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Understanding enzymatic acceleration at nanoparticle interfaces: Approaches and challenges

Paper ID Volume ID Publish Year Pages File Format Full-Text
32307 44921 2014 30 PDF Available
Title
Understanding enzymatic acceleration at nanoparticle interfaces: Approaches and challenges
Abstract

•Enzyme activity appears to be accelerated at a nanoparticle interface.•We examine this phenomenon in the context of the current literature.•Mechanisms that have been proposed to account for accelerated activity are highlighted.•Approaches to quantitative modeling of nanoparticle-associated enzyme activity are discussed.•When fully understood, this may represent an alternate mechanism to achieve enhanced enzymatic activity.

SummaryThe ability of enzymes to catalyze reactions and engage in complex syntheses has long made them attractive for use in a multitude of industrial, biotechnological, and research applications. Although this utility grows with each passing year, the exploitation of enzymes in ex vivo formats is still hampered by relatively low rates of turnover, particularly when attached to planar surfaces. However, a growing number of reports suggest that assembling enzymes or their substrates onto nanoparticle (NP) surfaces can accelerate or otherwise improve catalysis when compared to freely diffusing enzyme in bulk solution. Here, we present an in-depth review and discussion of what is currently known about this phenomenon with an emphasis on inorganic NPs. The assembly of enzyme–NP and substrate–NP bioconjugates is first described, emphasizing their heterogeneity and the expected impact on enzymatic activity within the framework of collision theory, biomolecular interactions, and the classic Michaelis–Menten model. We next discuss representative examples from the literature where accelerated enzyme activity has been reported in conjunction with NP materials, the mechanisms that have been proposed to account for the accelerated activity, and the challenges that remain to fully understand and optimize this potentially valuable phenomenon. Finally, approaches to quantitative modeling of NP-associated enzyme activity are discussed, including a kinetic analysis that we suggest can provide insight into the underlying mechanisms that may drive the observed rate enhancements. We conclude with a perspective on the future evolution and broader impact of this growing area of nanoresearch.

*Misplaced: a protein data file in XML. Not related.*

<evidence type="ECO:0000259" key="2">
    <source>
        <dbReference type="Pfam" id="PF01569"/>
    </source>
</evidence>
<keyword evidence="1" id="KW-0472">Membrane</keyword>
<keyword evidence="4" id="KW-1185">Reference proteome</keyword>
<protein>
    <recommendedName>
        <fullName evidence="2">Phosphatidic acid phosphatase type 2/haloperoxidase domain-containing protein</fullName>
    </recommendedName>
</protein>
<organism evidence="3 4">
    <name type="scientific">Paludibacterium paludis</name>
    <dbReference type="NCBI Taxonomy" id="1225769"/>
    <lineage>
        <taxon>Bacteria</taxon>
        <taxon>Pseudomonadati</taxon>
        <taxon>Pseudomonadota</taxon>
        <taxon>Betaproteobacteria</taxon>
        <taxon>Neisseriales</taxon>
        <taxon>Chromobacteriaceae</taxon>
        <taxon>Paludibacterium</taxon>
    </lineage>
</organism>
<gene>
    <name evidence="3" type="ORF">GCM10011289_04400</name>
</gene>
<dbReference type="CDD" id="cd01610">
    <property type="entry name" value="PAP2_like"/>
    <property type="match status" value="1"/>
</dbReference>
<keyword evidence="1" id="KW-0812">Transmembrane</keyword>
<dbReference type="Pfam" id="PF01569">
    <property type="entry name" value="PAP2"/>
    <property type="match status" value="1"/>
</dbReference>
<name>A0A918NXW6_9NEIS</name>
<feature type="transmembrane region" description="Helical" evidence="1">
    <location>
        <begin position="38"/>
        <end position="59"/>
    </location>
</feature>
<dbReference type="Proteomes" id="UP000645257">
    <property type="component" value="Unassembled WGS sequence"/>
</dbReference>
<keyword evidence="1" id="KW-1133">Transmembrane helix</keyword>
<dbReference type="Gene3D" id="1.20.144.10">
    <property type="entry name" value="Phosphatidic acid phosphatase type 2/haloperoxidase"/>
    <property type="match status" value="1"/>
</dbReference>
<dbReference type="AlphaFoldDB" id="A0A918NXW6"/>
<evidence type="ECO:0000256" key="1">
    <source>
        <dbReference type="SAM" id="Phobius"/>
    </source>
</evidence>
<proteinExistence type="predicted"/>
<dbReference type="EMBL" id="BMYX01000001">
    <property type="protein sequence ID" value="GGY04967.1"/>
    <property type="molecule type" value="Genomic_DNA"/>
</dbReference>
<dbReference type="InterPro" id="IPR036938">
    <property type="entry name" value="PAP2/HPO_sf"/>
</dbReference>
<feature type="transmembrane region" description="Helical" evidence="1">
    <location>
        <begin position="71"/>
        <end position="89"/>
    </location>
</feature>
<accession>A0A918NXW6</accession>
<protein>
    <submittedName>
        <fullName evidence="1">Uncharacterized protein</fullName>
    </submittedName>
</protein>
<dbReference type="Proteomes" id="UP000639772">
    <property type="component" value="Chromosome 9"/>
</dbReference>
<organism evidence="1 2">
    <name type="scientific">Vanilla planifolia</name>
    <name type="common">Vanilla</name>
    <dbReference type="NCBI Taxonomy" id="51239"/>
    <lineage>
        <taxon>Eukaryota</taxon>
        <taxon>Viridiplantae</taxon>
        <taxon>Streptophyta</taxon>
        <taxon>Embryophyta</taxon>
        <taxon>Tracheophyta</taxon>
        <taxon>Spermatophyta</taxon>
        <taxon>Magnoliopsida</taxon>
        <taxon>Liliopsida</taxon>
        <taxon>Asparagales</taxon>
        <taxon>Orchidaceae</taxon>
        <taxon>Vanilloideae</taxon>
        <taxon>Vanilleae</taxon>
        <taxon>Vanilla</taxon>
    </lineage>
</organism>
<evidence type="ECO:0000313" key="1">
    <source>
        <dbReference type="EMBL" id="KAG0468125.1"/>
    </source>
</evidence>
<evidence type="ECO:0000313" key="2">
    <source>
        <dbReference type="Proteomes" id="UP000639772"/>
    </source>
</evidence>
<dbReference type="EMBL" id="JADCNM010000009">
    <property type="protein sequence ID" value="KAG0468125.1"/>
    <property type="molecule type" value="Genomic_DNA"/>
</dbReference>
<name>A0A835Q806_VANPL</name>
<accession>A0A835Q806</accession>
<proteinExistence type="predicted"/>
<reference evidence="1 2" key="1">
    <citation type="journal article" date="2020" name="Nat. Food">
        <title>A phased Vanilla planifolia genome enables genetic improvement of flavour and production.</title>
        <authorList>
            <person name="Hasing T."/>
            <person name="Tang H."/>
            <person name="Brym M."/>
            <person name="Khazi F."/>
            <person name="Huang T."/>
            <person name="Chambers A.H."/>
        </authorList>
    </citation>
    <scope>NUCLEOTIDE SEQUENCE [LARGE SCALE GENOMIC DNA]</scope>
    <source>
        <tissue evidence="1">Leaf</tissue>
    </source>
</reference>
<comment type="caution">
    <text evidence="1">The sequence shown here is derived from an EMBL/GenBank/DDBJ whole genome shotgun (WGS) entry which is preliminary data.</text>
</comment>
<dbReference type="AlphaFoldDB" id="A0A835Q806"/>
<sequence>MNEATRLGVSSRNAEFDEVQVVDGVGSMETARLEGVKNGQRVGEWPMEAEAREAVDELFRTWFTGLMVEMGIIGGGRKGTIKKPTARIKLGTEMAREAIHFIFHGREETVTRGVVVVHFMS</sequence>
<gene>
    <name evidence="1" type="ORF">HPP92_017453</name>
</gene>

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Keywords
Enzyme; Catalysis; Nanoparticle; Michaelis–Menten; Bioconjugate; Km
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Publisher
Database: Elsevier - ScienceDirect
Journal: - Volume 9, Issue 1, February 2014, Pages 102–131
Authors
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Subjects
Physical Sciences and Engineering Chemical Engineering Bioengineering
Get Full-Text Now
Don't Miss Today's Special Offer
Price was $35.95
You save - $31
Price after discount Only $4.95
100% Money Back Guarantee
Full-text PDF Download
Online Support
Any Questions? feel free to contact us